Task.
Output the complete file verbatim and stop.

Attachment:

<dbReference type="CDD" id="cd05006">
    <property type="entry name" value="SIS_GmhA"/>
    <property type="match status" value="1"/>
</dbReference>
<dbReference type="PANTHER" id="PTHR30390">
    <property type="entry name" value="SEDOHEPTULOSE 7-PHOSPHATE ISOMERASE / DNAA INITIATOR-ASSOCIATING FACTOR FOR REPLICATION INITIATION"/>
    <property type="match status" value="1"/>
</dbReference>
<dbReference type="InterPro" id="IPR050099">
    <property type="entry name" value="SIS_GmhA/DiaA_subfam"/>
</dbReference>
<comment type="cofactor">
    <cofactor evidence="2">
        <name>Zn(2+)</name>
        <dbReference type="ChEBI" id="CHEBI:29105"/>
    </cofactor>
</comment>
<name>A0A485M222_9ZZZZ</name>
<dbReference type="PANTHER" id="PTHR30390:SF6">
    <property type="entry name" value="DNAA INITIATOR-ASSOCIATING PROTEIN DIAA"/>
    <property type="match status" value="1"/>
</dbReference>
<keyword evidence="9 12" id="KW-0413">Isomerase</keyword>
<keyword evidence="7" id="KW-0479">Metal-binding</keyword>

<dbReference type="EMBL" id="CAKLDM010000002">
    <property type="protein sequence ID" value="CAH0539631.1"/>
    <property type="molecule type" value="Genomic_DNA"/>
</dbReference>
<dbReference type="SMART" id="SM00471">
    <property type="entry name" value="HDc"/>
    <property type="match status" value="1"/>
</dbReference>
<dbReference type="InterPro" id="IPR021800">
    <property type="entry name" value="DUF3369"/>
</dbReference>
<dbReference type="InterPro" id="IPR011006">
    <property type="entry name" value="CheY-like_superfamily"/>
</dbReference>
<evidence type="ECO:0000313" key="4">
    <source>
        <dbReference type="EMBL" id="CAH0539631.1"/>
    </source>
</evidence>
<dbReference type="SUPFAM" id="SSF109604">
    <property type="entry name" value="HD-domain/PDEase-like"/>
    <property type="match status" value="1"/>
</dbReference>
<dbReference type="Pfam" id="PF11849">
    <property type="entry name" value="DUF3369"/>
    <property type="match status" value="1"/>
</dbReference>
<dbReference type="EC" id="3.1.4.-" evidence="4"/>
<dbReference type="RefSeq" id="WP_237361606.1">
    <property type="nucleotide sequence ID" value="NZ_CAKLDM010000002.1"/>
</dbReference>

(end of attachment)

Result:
<dbReference type="CDD" id="cd05006">
    <property type="entry name" value="SIS_GmhA"/>
    <property type="match status" value="1"/>
</dbReference>
<dbReference type="PANTHER" id="PTHR30390">
    <property type="entry name" value="SEDOHEPTULOSE 7-PHOSPHATE ISOMERASE / DNAA INITIATOR-ASSOCIATING FACTOR FOR REPLICATION INITIATION"/>
    <property type="match status" value="1"/>
</dbReference>
<dbReference type="InterPro" id="IPR050099">
    <property type="entry name" value="SIS_GmhA/DiaA_subfam"/>
</dbReference>
<comment type="cofactor">
    <cofactor evidence="2">
        <name>Zn(2+)</name>
        <dbReference type="ChEBI" id="CHEBI:29105"/>
    </cofactor>
</comment>
<name>A0A485M222_9ZZZZ</name>
<dbReference type="PANTHER" id="PTHR30390:SF6">
    <property type="entry name" value="DNAA INITIATOR-ASSOCIATING PROTEIN DIAA"/>
    <property type="match status" value="1"/>
</dbReference>
<keyword evidence="9 12" id="KW-0413">Isomerase</keyword>
<keyword evidence="7" id="KW-0479">Metal-binding</keyword>

<dbReference type="EMBL" id="CAKLDM010000002">
    <property type="protein sequence ID" value="CAH0539631.1"/>
    <property type="molecule type" value="Genomic_DNA"/>
</dbReference>
<dbReference type="SMART" id="SM00471">
    <property type="entry name" value="HDc"/>
    <property type="match status" value="1"/>
</dbReference>
<dbReference type="InterPro" id="IPR021800">
    <property type="entry name" value="DUF3369"/>
</dbReference>
<dbReference type="InterPro" id="IPR011006">
    <property type="entry name" value="CheY-like_superfamily"/>
</dbReference>
<evidence type="ECO:0000313" key="4">
    <source>
        <dbReference type="EMBL" id="CAH0539631.1"/>
    </source>
</evidence>
<dbReference type="SUPFAM" id="SSF109604">
    <property type="entry name" value="HD-domain/PDEase-like"/>
    <property type="match status" value="1"/>
</dbReference>
<dbReference type="Pfam" id="PF11849">
    <property type="entry name" value="DUF3369"/>
    <property type="match status" value="1"/>
</dbReference>
<dbReference type="EC" id="3.1.4.-" evidence="4"/>
<dbReference type="RefSeq" id="WP_237361606.1">
    <property type="nucleotide sequence ID" value="NZ_CAKLDM010000002.1"/>
</dbReference>